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Financial support for study: what help can I get?

This article appears in:
All, Money

Beginning or returning to study can have huge rewards in terms of improving your quality of life and income potential once qualified, but like anything worthwhile, it takes time and money to get there.  It can be daunting wondering how you’re going to pay for study and the costs that come with taking time to study, such as child care or reduced working hours, but there is help out there for you.   

The Australian Government recognises how important your study and contribution to society will be in the long run, and how challenging it can be, so they offer assistance in a number of forms including help with fees, and income-support payments depending on your situation.  Other institutions also offer different kinds of scholarships.  

Help with Uni Fees  

The Australian Government supports a number of HELP (Higher Education Loan Program) schemes to help pay your fees for both Higher Education and VET courses.   Through these, your student contribution or full course fees can be deferred as a loan, to be repaid later through the tax system when you are earning over a specified income.  

  • HECS-HELP is a loan program available to eligible students for the student contributions toward Commonwealth Supported Places in undergraduate and some post graduate degrees at CDU.  
  • FEE-HELP is similar to HECS-HELP but is available to eligible post-graduate students enrolled in full fee courses. 
  • SA-HELP is available to eligible students to pay for all or part of your student services and amenities fee. 
  • VET Student Loans (replaced the VET FEE-HELP loan scheme from 1 January 2017) is similar to HECS-HELP but is available to eligible VET students enrolled in a Diploma, an Advanced Diploma, a (VET) Graduate Certificate or a (VET) Graduate Diploma. 
  • VET Pathway allows students to save money by taking a VET course which assigns credit points or even direct admission into their chosen higher education degree, working out cheaper than the course fees for their first year.  

The Australian Government’s Study Assist website is a fantastic resource to help you stay up to date with the latest information on all kinds of support available to students, and on any upcoming reforms or changes to the student support system. 

Help with Living Expenses 

When you commence or return to study, it’s not only the course fees that add up.  The extra time off work you need to take, the child care expenses, and other costs of making the transition to your new world all need to be covered.  Depending on what age and stage of life you’re in, the Government offers different income support payments through Centrelink to help ease the burden for families; and it’s worth checking up on all your entitlements, as your income, expenses and situation all changes when you add study into the equation.   The Department of Human Services’ interactive Payment Finder tool is a really handy place to start your search.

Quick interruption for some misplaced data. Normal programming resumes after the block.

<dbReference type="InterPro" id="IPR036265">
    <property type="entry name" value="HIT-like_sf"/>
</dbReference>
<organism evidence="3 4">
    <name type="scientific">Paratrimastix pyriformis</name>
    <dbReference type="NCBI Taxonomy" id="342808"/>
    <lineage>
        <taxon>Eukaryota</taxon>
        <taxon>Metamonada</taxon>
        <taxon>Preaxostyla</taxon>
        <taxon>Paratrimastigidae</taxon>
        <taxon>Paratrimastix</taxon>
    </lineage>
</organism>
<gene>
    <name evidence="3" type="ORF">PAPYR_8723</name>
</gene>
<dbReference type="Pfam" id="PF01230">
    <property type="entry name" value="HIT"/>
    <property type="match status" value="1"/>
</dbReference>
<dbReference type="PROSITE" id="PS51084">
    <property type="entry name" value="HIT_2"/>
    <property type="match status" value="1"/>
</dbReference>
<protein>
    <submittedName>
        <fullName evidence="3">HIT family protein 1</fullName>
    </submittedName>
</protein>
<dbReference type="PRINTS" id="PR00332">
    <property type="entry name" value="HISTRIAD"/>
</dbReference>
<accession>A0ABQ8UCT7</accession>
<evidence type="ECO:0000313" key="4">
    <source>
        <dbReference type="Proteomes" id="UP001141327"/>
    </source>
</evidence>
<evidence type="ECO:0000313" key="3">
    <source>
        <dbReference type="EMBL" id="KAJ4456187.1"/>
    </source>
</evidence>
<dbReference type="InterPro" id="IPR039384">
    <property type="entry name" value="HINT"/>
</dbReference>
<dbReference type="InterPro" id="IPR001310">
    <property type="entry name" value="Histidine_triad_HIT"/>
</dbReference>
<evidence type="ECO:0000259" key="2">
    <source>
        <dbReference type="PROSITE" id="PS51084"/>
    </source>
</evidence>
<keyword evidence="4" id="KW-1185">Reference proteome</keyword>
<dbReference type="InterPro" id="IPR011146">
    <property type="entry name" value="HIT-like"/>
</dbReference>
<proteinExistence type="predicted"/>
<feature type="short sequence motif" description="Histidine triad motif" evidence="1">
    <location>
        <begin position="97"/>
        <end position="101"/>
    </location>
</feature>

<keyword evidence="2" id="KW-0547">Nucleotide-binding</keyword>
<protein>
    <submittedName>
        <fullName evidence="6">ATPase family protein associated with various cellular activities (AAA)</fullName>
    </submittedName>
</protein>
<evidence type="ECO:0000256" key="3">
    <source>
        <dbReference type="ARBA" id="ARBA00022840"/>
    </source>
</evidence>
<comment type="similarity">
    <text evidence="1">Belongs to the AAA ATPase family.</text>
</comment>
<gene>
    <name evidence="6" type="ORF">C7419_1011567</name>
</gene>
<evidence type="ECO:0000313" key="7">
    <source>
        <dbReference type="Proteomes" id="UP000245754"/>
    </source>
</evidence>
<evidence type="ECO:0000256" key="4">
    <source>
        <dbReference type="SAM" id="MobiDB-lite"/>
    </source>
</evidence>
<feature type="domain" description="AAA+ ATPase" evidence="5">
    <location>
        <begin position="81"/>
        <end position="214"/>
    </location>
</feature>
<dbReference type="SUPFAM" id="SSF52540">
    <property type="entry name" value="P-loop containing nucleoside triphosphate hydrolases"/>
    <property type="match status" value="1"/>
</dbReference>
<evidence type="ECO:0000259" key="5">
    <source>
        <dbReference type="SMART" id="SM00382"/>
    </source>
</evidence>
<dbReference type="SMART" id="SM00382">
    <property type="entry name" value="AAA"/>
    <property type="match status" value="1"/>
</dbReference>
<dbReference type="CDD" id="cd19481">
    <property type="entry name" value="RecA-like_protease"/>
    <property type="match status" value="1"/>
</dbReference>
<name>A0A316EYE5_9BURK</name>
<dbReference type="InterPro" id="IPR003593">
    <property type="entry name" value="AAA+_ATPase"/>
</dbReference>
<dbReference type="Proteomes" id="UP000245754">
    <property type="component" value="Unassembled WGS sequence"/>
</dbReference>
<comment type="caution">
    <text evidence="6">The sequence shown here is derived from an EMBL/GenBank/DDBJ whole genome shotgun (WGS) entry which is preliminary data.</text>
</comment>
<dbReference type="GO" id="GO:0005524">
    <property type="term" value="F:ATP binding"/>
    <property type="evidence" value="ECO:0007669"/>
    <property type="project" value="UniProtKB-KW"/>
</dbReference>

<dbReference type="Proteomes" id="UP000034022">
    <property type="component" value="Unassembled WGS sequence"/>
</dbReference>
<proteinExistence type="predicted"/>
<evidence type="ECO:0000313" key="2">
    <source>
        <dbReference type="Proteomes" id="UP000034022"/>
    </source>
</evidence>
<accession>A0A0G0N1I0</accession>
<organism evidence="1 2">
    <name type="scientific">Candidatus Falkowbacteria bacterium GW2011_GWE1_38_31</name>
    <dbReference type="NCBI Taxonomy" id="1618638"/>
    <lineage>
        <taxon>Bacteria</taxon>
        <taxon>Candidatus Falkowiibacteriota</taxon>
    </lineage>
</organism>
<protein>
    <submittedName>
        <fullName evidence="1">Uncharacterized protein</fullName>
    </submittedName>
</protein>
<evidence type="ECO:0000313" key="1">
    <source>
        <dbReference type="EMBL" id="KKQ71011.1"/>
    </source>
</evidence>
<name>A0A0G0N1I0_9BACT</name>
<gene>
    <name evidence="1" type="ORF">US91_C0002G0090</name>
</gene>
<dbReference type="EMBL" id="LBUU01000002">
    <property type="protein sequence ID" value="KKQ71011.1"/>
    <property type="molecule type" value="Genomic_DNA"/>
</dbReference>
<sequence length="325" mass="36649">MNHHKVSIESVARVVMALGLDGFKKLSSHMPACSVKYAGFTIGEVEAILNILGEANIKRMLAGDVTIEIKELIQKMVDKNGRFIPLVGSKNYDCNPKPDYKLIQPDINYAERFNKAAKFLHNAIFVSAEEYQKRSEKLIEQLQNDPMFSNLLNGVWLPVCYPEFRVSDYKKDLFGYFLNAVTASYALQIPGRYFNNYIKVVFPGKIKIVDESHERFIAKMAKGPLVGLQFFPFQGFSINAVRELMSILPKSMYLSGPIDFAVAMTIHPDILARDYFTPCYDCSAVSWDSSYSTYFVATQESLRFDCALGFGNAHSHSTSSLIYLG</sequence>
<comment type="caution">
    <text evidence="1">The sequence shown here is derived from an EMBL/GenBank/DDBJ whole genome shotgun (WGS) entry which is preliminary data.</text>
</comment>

If you have kids, definitely take a look at the Child Care Rebate (available for all working families) and the Child Care Benefit (income tested), and the Jobs, Education and Training Child Care Fee Assistance  scheme, all of which can help to cover the costs of child care while your family balances work and study.  Don’t forget to double-check your eligibility for other family benefits such as the Family Tax Benefits Part A and B, as your entitlements may change if you reduce work income to undertake study.  

There may also be income support payments available to you as a student, especially if you are studying full time.  Check out your eligibility for allowances such as Austudy, Abstudy, Youth Allowance and other special payments for students with the Student Income Support Eligibility Information Tool at the Australian Government’s Study Assist website.  

Scholarships and Awards 

Both the Government and Charles Darwin University offer a number of Scholarships each year to assist with the financial burden of study.  CDU scholarships are sponsored by individuals, businesses, government, community groups and the University itself, for help with both Higher Education and VET courses.  Remember, Scholarships aren’t just for the smartest students!  The main purpose of most scholarships is to assist students to overcome specific barriers to entering study, or to entice students into specific fields or industries. It may surprise you that a number of scholarships are not awarded each year simply because no-one applies for them, so it’s definitely worth taking a closer look.  

Starting the transition to study is a big move, but it’s an investment in your future, and in the future of our community, so don’t be afraid to get out there and ask for the help and support you’re entitled to; it might just open up a whole new world to you.  

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This article appears in:
All, Money

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